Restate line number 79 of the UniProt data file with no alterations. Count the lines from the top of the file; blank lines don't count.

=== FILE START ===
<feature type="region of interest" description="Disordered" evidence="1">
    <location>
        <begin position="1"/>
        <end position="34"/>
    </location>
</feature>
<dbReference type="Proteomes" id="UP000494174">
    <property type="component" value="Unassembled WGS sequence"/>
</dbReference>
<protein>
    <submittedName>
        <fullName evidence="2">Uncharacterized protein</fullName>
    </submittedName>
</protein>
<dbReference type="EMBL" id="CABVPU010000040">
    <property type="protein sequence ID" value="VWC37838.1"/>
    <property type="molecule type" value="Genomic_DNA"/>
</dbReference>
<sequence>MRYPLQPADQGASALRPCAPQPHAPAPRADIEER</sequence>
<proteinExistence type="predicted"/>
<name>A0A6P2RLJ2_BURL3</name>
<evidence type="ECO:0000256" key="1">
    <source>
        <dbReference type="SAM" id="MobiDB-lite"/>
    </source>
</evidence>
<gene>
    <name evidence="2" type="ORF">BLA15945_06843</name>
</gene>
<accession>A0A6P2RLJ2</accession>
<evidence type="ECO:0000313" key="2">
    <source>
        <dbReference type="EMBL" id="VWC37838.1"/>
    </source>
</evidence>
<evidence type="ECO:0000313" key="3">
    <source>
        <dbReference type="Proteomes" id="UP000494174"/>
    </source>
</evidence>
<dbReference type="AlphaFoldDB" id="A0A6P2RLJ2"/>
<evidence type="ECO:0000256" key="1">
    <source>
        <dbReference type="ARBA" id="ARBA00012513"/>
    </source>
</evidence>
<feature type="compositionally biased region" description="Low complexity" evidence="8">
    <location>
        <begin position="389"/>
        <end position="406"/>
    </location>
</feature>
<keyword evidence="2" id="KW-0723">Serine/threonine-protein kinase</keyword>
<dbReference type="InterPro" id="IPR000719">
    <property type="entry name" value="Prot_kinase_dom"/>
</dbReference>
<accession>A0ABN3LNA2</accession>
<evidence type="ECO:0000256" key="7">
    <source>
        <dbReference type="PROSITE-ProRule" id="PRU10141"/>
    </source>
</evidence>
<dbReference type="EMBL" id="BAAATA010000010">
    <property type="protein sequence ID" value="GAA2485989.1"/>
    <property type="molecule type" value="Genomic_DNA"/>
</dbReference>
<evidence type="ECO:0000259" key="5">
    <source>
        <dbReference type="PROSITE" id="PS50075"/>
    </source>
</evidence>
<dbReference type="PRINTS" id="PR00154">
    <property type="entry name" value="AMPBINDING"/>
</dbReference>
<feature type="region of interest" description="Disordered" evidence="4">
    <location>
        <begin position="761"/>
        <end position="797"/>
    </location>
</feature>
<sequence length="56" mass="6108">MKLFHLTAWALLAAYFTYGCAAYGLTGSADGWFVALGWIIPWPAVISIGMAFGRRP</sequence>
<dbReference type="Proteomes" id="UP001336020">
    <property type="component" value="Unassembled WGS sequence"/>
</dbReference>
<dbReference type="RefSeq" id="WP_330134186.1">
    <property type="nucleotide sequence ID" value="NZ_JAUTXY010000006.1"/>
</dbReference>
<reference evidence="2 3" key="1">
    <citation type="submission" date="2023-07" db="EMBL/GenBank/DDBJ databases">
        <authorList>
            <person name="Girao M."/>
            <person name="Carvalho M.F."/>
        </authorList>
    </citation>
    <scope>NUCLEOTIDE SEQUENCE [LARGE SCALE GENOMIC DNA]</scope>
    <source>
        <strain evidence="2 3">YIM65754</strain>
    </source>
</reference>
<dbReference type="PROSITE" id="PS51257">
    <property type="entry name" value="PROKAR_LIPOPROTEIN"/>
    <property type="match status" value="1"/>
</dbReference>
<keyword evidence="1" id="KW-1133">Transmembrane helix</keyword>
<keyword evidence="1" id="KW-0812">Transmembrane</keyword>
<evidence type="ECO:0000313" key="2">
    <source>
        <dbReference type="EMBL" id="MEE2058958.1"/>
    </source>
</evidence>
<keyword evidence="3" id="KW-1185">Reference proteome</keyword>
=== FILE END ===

    </location>